Monday, January 9, 2017

#CRAFTS WITH ANASTASIA--CROSS STITCHED SNOWFLAKE

There’s no denying it. Winter is here. When you’re stuck in the house, it’s the perfect time to finish those crafts projects you put aside ages ago to enjoy outdoor activities. Or you could start a new project. If you’re looking for a simple, quick cross stitch project, I’ve got just the thing for you.

This snowflake design stitches up in no time. It’s 2-3/4” x 2-3/4”, the perfect size for a sachet or bookmark. Or stitch a row of snowflakes across a set of pre-finished placemats to add some wintry fun to your dining table.

Choose an icy blue or green floss, such as DMC 3840, 598, or 955. Or go for an ombre look with DMC’s new Coloris floss in 4523, North Wind.

Friday, January 6, 2017

BOOK CLUB FRIDAY--GUEST AUTHOR GINGER MONETTE

Award-winning author Ginger Monette enjoys dancing on the treadmill, watching period dramas, public speaking, and reading—a full-length novel every Sunday afternoon. Learn more about her and her books at her website.

Is Downton Abbey a Copycat of Pride & Prejudice?

One Sunday night while watching season 2 of Downton Abbey, it dawned on me: Downton Abbey is a copycat of Pride & Prejudice! Now, whether Julian Fellowes really did look to Jane Austen's classic as inspiration, I cannot say, but let's look at some of the similarities.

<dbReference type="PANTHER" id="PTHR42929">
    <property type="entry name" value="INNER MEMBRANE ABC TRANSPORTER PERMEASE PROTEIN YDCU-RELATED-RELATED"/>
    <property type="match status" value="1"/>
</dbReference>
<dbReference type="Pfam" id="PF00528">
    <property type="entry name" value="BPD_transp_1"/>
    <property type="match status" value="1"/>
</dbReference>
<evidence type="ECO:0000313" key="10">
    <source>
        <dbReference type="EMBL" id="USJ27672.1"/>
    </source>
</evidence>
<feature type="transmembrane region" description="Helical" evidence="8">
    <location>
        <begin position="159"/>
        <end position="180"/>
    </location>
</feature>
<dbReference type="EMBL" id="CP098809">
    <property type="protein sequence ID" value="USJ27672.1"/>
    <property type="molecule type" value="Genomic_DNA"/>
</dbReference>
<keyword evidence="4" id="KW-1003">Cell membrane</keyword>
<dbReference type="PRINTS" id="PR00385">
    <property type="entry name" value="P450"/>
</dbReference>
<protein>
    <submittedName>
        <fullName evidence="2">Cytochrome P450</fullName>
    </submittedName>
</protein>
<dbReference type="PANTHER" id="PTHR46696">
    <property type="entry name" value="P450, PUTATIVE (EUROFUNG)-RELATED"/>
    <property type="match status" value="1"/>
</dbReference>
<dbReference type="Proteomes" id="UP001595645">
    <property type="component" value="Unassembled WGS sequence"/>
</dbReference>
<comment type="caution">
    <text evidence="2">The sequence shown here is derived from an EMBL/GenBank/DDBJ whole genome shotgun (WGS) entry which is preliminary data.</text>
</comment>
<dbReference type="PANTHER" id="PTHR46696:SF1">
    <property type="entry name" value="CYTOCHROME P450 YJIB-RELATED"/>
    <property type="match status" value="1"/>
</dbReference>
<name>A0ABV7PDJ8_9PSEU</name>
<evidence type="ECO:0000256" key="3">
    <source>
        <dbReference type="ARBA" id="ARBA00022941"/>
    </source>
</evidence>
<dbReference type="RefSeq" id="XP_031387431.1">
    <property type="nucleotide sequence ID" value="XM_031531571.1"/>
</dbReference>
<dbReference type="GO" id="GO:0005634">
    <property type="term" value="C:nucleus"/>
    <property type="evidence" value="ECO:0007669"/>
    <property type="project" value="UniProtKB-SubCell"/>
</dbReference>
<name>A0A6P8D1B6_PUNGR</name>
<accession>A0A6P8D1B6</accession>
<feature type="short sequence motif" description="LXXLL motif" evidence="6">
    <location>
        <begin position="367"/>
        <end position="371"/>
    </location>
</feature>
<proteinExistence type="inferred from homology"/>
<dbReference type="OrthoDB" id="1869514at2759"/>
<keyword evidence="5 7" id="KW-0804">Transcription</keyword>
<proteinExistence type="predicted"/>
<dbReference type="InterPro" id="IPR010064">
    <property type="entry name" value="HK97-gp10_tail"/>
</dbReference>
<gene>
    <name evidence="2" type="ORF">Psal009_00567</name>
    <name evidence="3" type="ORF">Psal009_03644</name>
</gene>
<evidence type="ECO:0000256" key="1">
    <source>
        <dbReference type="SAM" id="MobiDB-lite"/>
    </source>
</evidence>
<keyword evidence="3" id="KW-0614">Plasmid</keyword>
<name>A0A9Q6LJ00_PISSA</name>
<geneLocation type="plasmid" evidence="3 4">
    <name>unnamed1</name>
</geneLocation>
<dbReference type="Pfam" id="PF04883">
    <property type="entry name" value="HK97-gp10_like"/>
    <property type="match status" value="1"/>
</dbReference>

A houseful of daughters with no heir
Both storylines are built on the premise of impending doom due to the family's misgivings about the unfamiliar heir. In Pride & Prejudice, Austen placed a cast of five daughters at risk of being thrown to the hedgerows” should their father die before they are wed. Julian Fellowes chose three sisters for Downton Abbey's cast, although they seem more concerned for the future of their physical home and the general uncertainty brought about by the new heir rather than their personal futures.

Similar characters
Both Austen and Fellowes chose a heroine who is an obstinate, headstrong girl.” Downton Abbey's Lady Mary Crawley was never one to hold her tongue. And certainly Austen's Elizabeth Bennet never hesitated to voice her opinion on everyone and everything!